Despite strong support from the business community and local elected officials, the Metropolitan Council announced Monday that the Southwest Light Rail Transit (SWLRT) project has incurred $19 million in cost delays, due to inaction by House leadership to provide the remaining state share of funding. Those costs will continue to increase each week the final local funding is not secured. SEE Green Line Extension Final Scope, Cost Estimate, Project Budget for Engineering Application (2 pages, PDF).
Prior to adding in delay costs, the cost estimate was $1.839 billion. The Corridor Management Committee (CMC) approved this cost estimate in late July, incorporating $69 million of in-kind land donations to the project. Factoring in the cost of delay, the project now has a cost estimate of $1.858 billion. Half of the $19 million in delay costs will be covered by the federal match; the increase will create an additional local funding shortfall of $9.5 million.
“The cost of inaction is real, large, and one that falls on the taxpayers of this region,” said Council Chair Adam Duininck. “We have been very clear that SWLRT needed to secure the remaining funding during the 2016 legislative schedule to stay on time, avoid delay costs and remain a strong project with the FTA. We negotiated in good faith with this deadline in mind. This project has wide and bipartisan support in every community it travels through – it’s time for action.”
The Council will vote Monday at Transportation Committee and Wednesday at the full Council on approving the updated project scope, schedule and cost estimate. The Council will also vote to authorize staff to submit the application to the FTA requesting entry into engineering. This is the next to last step in the federal process that will allow the Council to finalize the plans, issue the construction bids and submit the full funding grant application to the federal government. This step effectively locks in the cost estimate of $1.858 billion as the project budget. However, without the remaining local funding, none of this can move forward and the delay costs will continue to increase.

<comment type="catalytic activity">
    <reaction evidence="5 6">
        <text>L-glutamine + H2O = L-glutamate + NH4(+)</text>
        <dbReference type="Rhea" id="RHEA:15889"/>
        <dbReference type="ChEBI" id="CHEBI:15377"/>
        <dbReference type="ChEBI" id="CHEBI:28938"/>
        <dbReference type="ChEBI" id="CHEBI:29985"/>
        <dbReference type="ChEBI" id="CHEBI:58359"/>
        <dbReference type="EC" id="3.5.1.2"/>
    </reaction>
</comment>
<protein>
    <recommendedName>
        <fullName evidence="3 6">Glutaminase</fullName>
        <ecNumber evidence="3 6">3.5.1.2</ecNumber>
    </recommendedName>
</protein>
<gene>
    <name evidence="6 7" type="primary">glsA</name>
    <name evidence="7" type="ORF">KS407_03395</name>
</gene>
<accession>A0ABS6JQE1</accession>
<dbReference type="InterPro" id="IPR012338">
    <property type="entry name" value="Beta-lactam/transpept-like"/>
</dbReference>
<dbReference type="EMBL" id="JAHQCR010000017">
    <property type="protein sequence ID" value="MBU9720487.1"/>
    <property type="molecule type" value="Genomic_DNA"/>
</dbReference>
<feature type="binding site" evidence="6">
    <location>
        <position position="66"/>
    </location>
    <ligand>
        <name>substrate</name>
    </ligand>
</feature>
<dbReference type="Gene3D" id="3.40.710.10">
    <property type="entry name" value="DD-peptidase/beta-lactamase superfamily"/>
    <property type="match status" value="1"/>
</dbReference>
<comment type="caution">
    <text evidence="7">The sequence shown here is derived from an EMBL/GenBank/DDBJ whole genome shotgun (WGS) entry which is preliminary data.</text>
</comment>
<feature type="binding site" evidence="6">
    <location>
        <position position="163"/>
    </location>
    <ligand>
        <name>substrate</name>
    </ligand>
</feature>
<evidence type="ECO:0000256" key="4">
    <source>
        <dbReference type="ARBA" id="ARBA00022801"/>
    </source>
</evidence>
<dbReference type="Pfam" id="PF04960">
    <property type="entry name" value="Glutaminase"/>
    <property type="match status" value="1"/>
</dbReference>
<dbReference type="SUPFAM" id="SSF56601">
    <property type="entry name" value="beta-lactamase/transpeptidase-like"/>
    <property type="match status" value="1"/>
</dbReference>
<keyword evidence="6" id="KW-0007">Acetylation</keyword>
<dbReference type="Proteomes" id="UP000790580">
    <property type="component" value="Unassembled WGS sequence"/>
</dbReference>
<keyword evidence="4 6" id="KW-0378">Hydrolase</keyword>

“With this week’s votes, the only remaining obstacle for SWLRT project advancement and federal approval is the funding gap,” Duininck continued. “The FTA issued its Record of Decision earlier this summer – by the end of this week we will have completed the entire environmental process and are ready to enter the next phase of the project. Instead, we are stalled, watching the cost continue to rise with each day there’s no solution.”
The $19 million in cost delays is due to slowdowns in the project resulting from cash flow limitations. This number is accurate through October 1, 2016.
The Council had planned to secure the remaining $135 million state share during the 2016 legislation session. However, the legislature adjourned before passing any funding for the SWLRT project, putting its timeline and future in jeopardy. The line enjoys broad support from the region’s business community, as well as the local communities along the line.